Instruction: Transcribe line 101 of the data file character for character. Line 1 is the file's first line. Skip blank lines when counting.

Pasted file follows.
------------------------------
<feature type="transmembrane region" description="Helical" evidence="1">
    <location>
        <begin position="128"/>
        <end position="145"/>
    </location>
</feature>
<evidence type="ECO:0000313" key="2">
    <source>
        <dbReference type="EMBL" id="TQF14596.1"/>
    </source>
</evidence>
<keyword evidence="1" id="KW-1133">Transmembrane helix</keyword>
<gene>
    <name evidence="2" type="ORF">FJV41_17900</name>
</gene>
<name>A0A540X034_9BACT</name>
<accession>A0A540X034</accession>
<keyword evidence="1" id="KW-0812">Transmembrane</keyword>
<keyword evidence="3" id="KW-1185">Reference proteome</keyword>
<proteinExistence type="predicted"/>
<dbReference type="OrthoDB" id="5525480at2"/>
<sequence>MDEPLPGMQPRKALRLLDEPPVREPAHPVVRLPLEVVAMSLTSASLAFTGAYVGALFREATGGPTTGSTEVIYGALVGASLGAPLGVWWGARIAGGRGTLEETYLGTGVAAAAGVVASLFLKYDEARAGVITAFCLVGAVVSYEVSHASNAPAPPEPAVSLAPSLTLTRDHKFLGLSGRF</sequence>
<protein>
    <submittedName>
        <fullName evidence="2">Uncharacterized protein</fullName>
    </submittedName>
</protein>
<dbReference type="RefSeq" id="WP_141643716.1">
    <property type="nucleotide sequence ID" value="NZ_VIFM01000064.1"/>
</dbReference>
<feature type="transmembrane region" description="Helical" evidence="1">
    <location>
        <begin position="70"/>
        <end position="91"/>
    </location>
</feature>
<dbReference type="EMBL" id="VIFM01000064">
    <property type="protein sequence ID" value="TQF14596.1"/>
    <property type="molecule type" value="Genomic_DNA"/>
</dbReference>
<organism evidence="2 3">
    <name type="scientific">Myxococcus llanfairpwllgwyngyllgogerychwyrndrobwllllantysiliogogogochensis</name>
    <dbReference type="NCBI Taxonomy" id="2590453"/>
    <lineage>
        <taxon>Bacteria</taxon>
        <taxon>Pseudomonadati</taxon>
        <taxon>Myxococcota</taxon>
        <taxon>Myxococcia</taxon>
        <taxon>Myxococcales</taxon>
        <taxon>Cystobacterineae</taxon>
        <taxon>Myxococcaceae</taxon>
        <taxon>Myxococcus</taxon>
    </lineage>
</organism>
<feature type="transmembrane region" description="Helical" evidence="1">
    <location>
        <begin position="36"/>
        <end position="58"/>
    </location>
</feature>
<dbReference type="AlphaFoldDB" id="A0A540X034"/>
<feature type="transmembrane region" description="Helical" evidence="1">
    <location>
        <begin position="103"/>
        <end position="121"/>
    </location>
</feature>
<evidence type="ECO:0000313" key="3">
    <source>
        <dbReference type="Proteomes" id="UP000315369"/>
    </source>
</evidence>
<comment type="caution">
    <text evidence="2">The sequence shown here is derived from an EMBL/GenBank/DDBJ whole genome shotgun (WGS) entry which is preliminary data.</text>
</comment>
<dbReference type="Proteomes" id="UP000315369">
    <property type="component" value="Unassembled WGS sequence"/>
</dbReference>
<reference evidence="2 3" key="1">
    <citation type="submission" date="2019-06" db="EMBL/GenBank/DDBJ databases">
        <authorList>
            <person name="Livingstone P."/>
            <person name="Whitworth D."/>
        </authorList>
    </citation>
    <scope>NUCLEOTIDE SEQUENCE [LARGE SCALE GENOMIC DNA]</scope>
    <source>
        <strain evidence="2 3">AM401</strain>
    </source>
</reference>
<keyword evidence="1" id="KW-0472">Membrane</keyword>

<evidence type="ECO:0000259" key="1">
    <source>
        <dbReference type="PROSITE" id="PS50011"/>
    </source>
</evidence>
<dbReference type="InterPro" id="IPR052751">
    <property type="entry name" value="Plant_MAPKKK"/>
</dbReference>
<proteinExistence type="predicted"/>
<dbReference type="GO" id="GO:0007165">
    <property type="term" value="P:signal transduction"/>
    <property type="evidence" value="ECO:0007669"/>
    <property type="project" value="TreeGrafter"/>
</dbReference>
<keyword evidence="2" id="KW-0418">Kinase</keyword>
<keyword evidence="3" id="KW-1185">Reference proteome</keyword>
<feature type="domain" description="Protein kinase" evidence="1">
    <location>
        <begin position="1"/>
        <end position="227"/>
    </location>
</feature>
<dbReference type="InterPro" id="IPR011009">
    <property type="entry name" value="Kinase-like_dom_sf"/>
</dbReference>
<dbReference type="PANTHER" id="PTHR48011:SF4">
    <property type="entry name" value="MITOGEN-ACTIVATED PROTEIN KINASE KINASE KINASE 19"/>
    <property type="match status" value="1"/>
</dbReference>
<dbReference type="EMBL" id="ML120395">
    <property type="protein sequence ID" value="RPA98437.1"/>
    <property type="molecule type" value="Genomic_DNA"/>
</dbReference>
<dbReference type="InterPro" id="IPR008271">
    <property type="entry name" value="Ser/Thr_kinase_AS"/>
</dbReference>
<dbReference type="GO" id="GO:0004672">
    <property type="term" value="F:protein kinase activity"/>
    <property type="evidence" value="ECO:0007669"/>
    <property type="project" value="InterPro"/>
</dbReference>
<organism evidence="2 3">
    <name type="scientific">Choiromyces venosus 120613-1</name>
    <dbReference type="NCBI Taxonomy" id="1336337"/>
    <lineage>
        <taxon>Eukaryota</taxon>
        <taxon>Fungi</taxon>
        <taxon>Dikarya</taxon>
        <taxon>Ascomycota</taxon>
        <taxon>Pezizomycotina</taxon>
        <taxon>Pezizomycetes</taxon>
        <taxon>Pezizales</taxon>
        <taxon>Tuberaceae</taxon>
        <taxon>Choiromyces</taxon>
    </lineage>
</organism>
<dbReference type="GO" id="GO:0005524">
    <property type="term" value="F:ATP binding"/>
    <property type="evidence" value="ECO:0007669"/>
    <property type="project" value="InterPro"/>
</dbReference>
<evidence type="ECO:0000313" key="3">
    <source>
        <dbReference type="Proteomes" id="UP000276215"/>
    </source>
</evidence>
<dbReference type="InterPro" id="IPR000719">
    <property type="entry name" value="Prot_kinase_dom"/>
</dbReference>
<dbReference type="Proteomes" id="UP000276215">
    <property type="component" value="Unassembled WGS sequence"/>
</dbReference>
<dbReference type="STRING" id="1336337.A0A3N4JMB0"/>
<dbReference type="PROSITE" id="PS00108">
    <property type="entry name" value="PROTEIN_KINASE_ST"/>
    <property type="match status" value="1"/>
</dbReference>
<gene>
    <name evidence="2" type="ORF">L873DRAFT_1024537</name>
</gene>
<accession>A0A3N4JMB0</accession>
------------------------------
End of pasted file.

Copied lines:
<dbReference type="GO" id="GO:0007165">